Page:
There is nothing wrong with feeling comfortable or an appreciation of beautiful things. But what the Lord won’t let me forget this week is that Jesus rode to his fate on a borrowed donkey. The prophecy of Zechariah has come to pass: the Messiah’s kingship is ushered in not with war horses and men with swords but with a small band of people with soil-stained feet who carry with them the hope of the world riding on a donkey.

I see various farm animals on my street back in San Pedro Sula. Chickens are common. I’ve seen some goats in a grassy area chowing down a couple of times. Twice I’ve seen a huge pig, tailed by her eight or nine piglets. These animals are always unaccompanied, but they seem to know where to go home at night.

Every single day I see people from El Bordo, the poorest part of the city where the most vulnerable sampedranos live by the river in flimsy homes. Everyday people from El Bordo pass by the home in a donkey-carriage selling fruits and vegetables or offering to pick up garbage for a few lempira. They are warm people, with easy smiles who seem to know everyone they pass. The people of El Bordo work together to survive their lack of resources, the floods from the river, and the gangs that threaten the peace. Their fortitude and kindness are forged by reliance on God I cannot comprehend.

Jesus comes on a donkey for them. Jesus comes to liberate the people from all the bordos of this world: the ones caught between a rock and a hard place, the ones to use Howard Thurman’s words, “with their backs against the wall.” Jesus comes to bring liberation to the ones who have been calling out, ascending prayers like plumes of smoke that say, “Padre, por favor protege a mis hijos. / Father, please protect my children.” “Sánala, Señor. / Heal her, Lord.” And the question: “¿Cuánto tiempo más, Dios, voy a sufrir? / How much longer, God, will I suffer?”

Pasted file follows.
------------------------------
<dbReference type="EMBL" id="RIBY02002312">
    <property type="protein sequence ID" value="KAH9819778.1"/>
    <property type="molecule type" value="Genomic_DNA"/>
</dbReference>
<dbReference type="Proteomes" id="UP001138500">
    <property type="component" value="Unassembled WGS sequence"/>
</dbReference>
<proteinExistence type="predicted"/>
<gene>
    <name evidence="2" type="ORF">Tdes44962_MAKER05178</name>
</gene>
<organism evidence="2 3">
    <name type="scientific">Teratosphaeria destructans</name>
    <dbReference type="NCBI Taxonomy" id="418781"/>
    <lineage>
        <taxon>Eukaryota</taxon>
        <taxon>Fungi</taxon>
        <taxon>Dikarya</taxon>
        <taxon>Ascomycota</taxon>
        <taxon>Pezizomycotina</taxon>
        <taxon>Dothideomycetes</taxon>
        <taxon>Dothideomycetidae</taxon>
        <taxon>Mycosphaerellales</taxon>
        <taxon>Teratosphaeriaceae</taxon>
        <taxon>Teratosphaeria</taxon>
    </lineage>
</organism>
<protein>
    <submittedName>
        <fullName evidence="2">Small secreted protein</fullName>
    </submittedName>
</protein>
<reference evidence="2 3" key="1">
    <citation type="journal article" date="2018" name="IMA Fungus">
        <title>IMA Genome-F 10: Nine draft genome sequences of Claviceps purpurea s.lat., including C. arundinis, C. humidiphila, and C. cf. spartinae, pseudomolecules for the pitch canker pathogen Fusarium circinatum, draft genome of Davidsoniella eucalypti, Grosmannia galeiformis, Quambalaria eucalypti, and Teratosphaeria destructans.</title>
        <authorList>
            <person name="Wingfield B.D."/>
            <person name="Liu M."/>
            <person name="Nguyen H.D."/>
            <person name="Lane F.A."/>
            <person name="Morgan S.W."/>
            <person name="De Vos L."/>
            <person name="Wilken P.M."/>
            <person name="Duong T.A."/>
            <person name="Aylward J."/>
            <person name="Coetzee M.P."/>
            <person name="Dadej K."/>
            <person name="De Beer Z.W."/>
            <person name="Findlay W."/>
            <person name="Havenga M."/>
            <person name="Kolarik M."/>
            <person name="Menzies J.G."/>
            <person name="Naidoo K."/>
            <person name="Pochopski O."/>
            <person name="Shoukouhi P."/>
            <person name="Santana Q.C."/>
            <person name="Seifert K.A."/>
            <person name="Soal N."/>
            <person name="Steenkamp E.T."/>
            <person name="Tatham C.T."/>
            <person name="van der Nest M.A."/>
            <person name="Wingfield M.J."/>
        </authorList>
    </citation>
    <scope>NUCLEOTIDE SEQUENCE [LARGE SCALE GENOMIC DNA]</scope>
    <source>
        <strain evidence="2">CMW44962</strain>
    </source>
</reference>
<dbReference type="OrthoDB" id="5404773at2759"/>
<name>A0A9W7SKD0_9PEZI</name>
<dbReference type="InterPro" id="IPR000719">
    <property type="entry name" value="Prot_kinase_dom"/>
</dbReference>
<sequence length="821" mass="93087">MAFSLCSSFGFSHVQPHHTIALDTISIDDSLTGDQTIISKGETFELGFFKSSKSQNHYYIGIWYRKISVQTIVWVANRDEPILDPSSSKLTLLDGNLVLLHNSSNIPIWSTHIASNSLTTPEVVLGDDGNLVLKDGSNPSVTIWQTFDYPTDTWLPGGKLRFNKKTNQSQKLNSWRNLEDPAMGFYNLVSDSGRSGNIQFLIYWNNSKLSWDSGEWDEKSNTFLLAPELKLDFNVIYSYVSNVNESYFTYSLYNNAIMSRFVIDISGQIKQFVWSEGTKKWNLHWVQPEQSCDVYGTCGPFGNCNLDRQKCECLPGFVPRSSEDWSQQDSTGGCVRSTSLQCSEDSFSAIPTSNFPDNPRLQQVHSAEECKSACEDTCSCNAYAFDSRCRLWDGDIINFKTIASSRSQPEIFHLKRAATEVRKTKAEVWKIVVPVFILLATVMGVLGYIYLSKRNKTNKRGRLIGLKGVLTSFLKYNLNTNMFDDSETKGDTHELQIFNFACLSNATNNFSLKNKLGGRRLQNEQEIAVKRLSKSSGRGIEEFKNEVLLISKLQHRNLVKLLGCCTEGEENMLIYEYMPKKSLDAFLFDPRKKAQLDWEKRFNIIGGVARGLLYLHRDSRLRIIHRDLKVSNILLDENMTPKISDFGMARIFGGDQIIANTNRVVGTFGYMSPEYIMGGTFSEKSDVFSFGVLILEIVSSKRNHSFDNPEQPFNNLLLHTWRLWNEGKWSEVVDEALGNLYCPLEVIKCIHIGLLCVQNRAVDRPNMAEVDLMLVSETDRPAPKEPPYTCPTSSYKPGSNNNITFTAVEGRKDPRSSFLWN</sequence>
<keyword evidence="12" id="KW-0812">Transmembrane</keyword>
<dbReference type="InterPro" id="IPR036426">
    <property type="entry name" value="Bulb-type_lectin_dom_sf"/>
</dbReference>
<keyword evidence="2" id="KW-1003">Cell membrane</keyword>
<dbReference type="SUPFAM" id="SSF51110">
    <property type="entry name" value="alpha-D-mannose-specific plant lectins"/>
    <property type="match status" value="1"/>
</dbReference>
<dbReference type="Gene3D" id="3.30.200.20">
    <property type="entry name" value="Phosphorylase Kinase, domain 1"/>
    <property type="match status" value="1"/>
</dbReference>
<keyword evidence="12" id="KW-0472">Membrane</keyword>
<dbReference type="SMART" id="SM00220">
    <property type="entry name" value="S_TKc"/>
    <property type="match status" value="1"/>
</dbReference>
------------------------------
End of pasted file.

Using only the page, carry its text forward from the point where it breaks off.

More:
Jesus has heard their prayers. He comes not to fight the empire but to offer an alternative to the empire. Can you imagine the faces of the Roman soldiers who would have seen Jesus riding into Jerusalem on a donkey, worshiped by the crowds with palms? Perhaps they laughed. Maybe it frightened them to see the people spreading their only cloaks onto the street to form a patchwork carpet for their crownless king.

This week I will return to Nuestras Pequeñas Rosas to celebrate Palm Sunday with 70 girls who Jesus has liberated through the ministry which you support. At home, we celebrate the prayers that have already been answered: the lives saved, the health restored, the degrees achieved, and the joy found. So prepare your palms because Jesus is coming, riding on a donkey, inviting us into a more humble and magnificent life than we know. It is in that thin place between heaven and Earth where the last become first, where the people of El Bordo are the first embraced by Our Lord.

I will give thanks to you, for you answered me *

and have become my salvation.

The same stone which the builders rejected *

has become the chief cornerstone.

This is the Lord’s doing, *

and it is marvelous in our eyes.

On this day the Lord has acted; *

we will rejoice and be glad in it.

Psalm 118:21-24

Palm Sunday

Our Little Roses Reflect on Palm Sunday

As we approach the end of the Lenten season, Palm Sunday Reflections bring us closer to the Passion Story of Jesus Christ. This day commemorates the triumphal entry of Jesus into Jerusalem, where the people welcomed him with palm branches and shouted, “Hosanna!” However, this joyous celebration was short-lived, as Jesus knew his journey would soon lead to suffering and death.

Reflecting on this Gospel story, we are reminded of the sacrifice and love that Jesus had for us, as he willingly went through immense pain and suffering to save us from our sins. This selflessness and devotion are the values that we strive to instill in the girls at Our Little Roses, a home for vulnerable girls in Honduras.